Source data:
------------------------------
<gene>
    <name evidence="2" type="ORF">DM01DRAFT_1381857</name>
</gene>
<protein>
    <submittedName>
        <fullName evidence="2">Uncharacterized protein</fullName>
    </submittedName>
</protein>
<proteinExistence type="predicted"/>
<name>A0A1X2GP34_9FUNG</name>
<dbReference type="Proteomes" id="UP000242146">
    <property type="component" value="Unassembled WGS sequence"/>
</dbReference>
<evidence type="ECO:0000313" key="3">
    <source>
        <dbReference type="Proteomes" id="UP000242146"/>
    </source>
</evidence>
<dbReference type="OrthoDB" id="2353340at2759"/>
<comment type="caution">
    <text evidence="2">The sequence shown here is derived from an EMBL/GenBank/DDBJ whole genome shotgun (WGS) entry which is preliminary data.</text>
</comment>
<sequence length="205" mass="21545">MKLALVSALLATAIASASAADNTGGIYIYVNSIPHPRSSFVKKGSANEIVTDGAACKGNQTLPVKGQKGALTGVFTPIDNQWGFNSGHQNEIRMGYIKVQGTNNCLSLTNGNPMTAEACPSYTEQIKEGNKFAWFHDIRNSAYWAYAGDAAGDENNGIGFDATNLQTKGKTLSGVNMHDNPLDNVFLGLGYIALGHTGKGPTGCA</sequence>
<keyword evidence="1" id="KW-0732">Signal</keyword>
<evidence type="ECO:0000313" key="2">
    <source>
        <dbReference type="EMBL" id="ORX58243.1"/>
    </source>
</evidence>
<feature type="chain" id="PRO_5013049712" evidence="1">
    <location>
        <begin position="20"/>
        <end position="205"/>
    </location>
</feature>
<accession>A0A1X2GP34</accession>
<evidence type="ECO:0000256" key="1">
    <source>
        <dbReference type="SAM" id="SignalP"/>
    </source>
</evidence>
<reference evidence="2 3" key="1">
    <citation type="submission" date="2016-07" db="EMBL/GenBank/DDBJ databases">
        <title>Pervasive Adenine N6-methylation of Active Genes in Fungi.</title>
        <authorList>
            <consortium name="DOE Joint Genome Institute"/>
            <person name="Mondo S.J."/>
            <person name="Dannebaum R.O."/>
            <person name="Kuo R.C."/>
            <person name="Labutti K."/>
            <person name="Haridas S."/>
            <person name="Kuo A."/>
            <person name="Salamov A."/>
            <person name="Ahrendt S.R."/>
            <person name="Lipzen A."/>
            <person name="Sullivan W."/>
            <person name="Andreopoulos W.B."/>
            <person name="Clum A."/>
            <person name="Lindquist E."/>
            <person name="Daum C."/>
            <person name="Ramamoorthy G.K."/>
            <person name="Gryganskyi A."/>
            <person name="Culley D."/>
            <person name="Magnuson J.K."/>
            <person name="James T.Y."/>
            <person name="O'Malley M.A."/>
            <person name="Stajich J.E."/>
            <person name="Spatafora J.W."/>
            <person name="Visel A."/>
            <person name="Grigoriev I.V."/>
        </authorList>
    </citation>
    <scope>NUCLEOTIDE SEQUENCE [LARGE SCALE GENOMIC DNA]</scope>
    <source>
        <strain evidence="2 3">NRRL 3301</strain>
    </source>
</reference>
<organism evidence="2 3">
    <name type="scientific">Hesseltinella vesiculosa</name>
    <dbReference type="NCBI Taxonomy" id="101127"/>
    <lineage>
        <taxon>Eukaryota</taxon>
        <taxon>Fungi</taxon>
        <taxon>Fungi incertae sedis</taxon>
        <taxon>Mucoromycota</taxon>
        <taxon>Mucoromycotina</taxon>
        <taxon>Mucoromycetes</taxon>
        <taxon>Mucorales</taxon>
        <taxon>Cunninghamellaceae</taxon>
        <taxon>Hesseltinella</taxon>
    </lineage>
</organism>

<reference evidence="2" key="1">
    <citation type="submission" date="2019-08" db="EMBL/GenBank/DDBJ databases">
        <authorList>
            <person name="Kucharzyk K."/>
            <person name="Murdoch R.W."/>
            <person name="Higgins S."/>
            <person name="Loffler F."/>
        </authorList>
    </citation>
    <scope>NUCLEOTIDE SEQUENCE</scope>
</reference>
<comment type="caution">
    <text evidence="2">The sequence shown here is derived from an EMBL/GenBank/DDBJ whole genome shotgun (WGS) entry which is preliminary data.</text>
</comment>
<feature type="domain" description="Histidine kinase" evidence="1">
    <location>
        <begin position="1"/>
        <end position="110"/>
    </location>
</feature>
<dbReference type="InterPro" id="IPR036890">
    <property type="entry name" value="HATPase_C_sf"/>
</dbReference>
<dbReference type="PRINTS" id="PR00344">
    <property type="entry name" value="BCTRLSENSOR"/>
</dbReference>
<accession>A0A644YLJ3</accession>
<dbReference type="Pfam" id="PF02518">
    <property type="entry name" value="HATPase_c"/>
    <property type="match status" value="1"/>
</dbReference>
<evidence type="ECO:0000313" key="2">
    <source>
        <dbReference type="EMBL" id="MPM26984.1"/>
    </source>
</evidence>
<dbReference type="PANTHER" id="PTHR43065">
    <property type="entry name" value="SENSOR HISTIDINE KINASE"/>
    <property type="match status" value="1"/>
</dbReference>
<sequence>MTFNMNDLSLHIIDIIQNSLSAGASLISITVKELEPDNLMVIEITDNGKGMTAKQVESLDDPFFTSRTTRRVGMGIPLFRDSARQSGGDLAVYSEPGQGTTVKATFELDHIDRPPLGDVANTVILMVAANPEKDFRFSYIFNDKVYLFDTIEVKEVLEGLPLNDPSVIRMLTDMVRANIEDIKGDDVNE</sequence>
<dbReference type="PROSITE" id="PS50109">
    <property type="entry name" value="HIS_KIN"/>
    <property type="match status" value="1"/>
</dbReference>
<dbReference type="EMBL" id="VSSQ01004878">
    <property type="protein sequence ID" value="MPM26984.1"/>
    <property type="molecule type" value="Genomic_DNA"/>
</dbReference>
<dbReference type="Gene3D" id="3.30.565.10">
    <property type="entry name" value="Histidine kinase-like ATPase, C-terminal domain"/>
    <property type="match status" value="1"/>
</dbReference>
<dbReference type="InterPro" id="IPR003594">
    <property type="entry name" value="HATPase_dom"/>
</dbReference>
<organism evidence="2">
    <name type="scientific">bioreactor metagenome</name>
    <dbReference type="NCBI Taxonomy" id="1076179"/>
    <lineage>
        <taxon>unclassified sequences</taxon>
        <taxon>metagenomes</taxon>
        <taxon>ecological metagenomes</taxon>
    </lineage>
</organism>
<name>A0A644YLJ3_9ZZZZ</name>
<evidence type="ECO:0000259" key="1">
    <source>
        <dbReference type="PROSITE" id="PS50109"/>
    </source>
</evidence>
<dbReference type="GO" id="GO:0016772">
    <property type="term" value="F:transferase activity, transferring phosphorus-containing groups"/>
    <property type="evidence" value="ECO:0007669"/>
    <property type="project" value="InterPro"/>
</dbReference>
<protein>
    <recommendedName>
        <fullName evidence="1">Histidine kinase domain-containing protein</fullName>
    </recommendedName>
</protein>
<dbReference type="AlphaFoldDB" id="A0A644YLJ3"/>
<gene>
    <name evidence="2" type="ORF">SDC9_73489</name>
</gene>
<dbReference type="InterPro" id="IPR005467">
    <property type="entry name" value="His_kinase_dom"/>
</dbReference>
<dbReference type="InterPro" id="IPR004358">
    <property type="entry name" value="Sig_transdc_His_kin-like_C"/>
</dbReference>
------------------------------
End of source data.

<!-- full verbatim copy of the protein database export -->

<gene>
    <name evidence="2" type="ORF">DM01DRAFT_1381857</name>
</gene>
<protein>
    <submittedName>
        <fullName evidence="2">Uncharacterized protein</fullName>
    </submittedName>
</protein>
<proteinExistence type="predicted"/>
<name>A0A1X2GP34_9FUNG</name>
<dbReference type="Proteomes" id="UP000242146">
    <property type="component" value="Unassembled WGS sequence"/>
</dbReference>
<evidence type="ECO:0000313" key="3">
    <source>
        <dbReference type="Proteomes" id="UP000242146"/>
    </source>
</evidence>
<dbReference type="OrthoDB" id="2353340at2759"/>
<comment type="caution">
    <text evidence="2">The sequence shown here is derived from an EMBL/GenBank/DDBJ whole genome shotgun (WGS) entry which is preliminary data.</text>
</comment>
<sequence length="205" mass="21545">MKLALVSALLATAIASASAADNTGGIYIYVNSIPHPRSSFVKKGSANEIVTDGAACKGNQTLPVKGQKGALTGVFTPIDNQWGFNSGHQNEIRMGYIKVQGTNNCLSLTNGNPMTAEACPSYTEQIKEGNKFAWFHDIRNSAYWAYAGDAAGDENNGIGFDATNLQTKGKTLSGVNMHDNPLDNVFLGLGYIALGHTGKGPTGCA</sequence>
<keyword evidence="1" id="KW-0732">Signal</keyword>
<evidence type="ECO:0000313" key="2">
    <source>
        <dbReference type="EMBL" id="ORX58243.1"/>
    </source>
</evidence>
<feature type="chain" id="PRO_5013049712" evidence="1">
    <location>
        <begin position="20"/>
        <end position="205"/>
    </location>
</feature>
<accession>A0A1X2GP34</accession>
<evidence type="ECO:0000256" key="1">
    <source>
        <dbReference type="SAM" id="SignalP"/>
    </source>
</evidence>
<reference evidence="2 3" key="1">
    <citation type="submission" date="2016-07" db="EMBL/GenBank/DDBJ databases">
        <title>Pervasive Adenine N6-methylation of Active Genes in Fungi.</title>
        <authorList>
            <consortium name="DOE Joint Genome Institute"/>
            <person name="Mondo S.J."/>
            <person name="Dannebaum R.O."/>
            <person name="Kuo R.C."/>
            <person name="Labutti K."/>
            <person name="Haridas S."/>
            <person name="Kuo A."/>
            <person name="Salamov A."/>
            <person name="Ahrendt S.R."/>
            <person name="Lipzen A."/>
            <person name="Sullivan W."/>
            <person name="Andreopoulos W.B."/>
            <person name="Clum A."/>
            <person name="Lindquist E."/>
            <person name="Daum C."/>
            <person name="Ramamoorthy G.K."/>
            <person name="Gryganskyi A."/>
            <person name="Culley D."/>
            <person name="Magnuson J.K."/>
            <person name="James T.Y."/>
            <person name="O'Malley M.A."/>
            <person name="Stajich J.E."/>
            <person name="Spatafora J.W."/>
            <person name="Visel A."/>
            <person name="Grigoriev I.V."/>
        </authorList>
    </citation>
    <scope>NUCLEOTIDE SEQUENCE [LARGE SCALE GENOMIC DNA]</scope>
    <source>
        <strain evidence="2 3">NRRL 3301</strain>
    </source>
</reference>
<organism evidence="2 3">
    <name type="scientific">Hesseltinella vesiculosa</name>
    <dbReference type="NCBI Taxonomy" id="101127"/>
    <lineage>
        <taxon>Eukaryota</taxon>
        <taxon>Fungi</taxon>
        <taxon>Fungi incertae sedis</taxon>
        <taxon>Mucoromycota</taxon>
        <taxon>Mucoromycotina</taxon>
        <taxon>Mucoromycetes</taxon>
        <taxon>Mucorales</taxon>
        <taxon>Cunninghamellaceae</taxon>
        <taxon>Hesseltinella</taxon>
    </lineage>
</organism>

<reference evidence="2" key="1">
    <citation type="submission" date="2019-08" db="EMBL/GenBank/DDBJ databases">
        <authorList>
            <person name="Kucharzyk K."/>
            <person name="Murdoch R.W."/>
            <person name="Higgins S."/>
            <person name="Loffler F."/>
        </authorList>
    </citation>
    <scope>NUCLEOTIDE SEQUENCE</scope>
</reference>
<comment type="caution">
    <text evidence="2">The sequence shown here is derived from an EMBL/GenBank/DDBJ whole genome shotgun (WGS) entry which is preliminary data.</text>
</comment>
<feature type="domain" description="Histidine kinase" evidence="1">
    <location>
        <begin position="1"/>
        <end position="110"/>
    </location>
</feature>
<dbReference type="InterPro" id="IPR036890">
    <property type="entry name" value="HATPase_C_sf"/>
</dbReference>
<dbReference type="PRINTS" id="PR00344">
    <property type="entry name" value="BCTRLSENSOR"/>
</dbReference>
<accession>A0A644YLJ3</accession>
<dbReference type="Pfam" id="PF02518">
    <property type="entry name" value="HATPase_c"/>
    <property type="match status" value="1"/>
</dbReference>
<evidence type="ECO:0000313" key="2">
    <source>
        <dbReference type="EMBL" id="MPM26984.1"/>
    </source>
</evidence>
<dbReference type="PANTHER" id="PTHR43065">
    <property type="entry name" value="SENSOR HISTIDINE KINASE"/>
    <property type="match status" value="1"/>
</dbReference>
<sequence>MTFNMNDLSLHIIDIIQNSLSAGASLISITVKELEPDNLMVIEITDNGKGMTAKQVESLDDPFFTSRTTRRVGMGIPLFRDSARQSGGDLAVYSEPGQGTTVKATFELDHIDRPPLGDVANTVILMVAANPEKDFRFSYIFNDKVYLFDTIEVKEVLEGLPLNDPSVIRMLTDMVRANIEDIKGDDVNE</sequence>
<dbReference type="PROSITE" id="PS50109">
    <property type="entry name" value="HIS_KIN"/>
    <property type="match status" value="1"/>
</dbReference>
<dbReference type="EMBL" id="VSSQ01004878">
    <property type="protein sequence ID" value="MPM26984.1"/>
    <property type="molecule type" value="Genomic_DNA"/>
</dbReference>
<dbReference type="Gene3D" id="3.30.565.10">
    <property type="entry name" value="Histidine kinase-like ATPase, C-terminal domain"/>
    <property type="match status" value="1"/>
</dbReference>
<dbReference type="InterPro" id="IPR003594">
    <property type="entry name" value="HATPase_dom"/>
</dbReference>
<organism evidence="2">
    <name type="scientific">bioreactor metagenome</name>
    <dbReference type="NCBI Taxonomy" id="1076179"/>
    <lineage>
        <taxon>unclassified sequences</taxon>
        <taxon>metagenomes</taxon>
        <taxon>ecological metagenomes</taxon>
    </lineage>
</organism>
<name>A0A644YLJ3_9ZZZZ</name>
<evidence type="ECO:0000259" key="1">
    <source>
        <dbReference type="PROSITE" id="PS50109"/>
    </source>
</evidence>
<dbReference type="GO" id="GO:0016772">
    <property type="term" value="F:transferase activity, transferring phosphorus-containing groups"/>
    <property type="evidence" value="ECO:0007669"/>
    <property type="project" value="InterPro"/>
</dbReference>
<protein>
    <recommendedName>
        <fullName evidence="1">Histidine kinase domain-containing protein</fullName>
    </recommendedName>
</protein>
<dbReference type="AlphaFoldDB" id="A0A644YLJ3"/>
<gene>
    <name evidence="2" type="ORF">SDC9_73489</name>
</gene>
<dbReference type="InterPro" id="IPR005467">
    <property type="entry name" value="His_kinase_dom"/>
</dbReference>
<dbReference type="InterPro" id="IPR004358">
    <property type="entry name" value="Sig_transdc_His_kin-like_C"/>
</dbReference>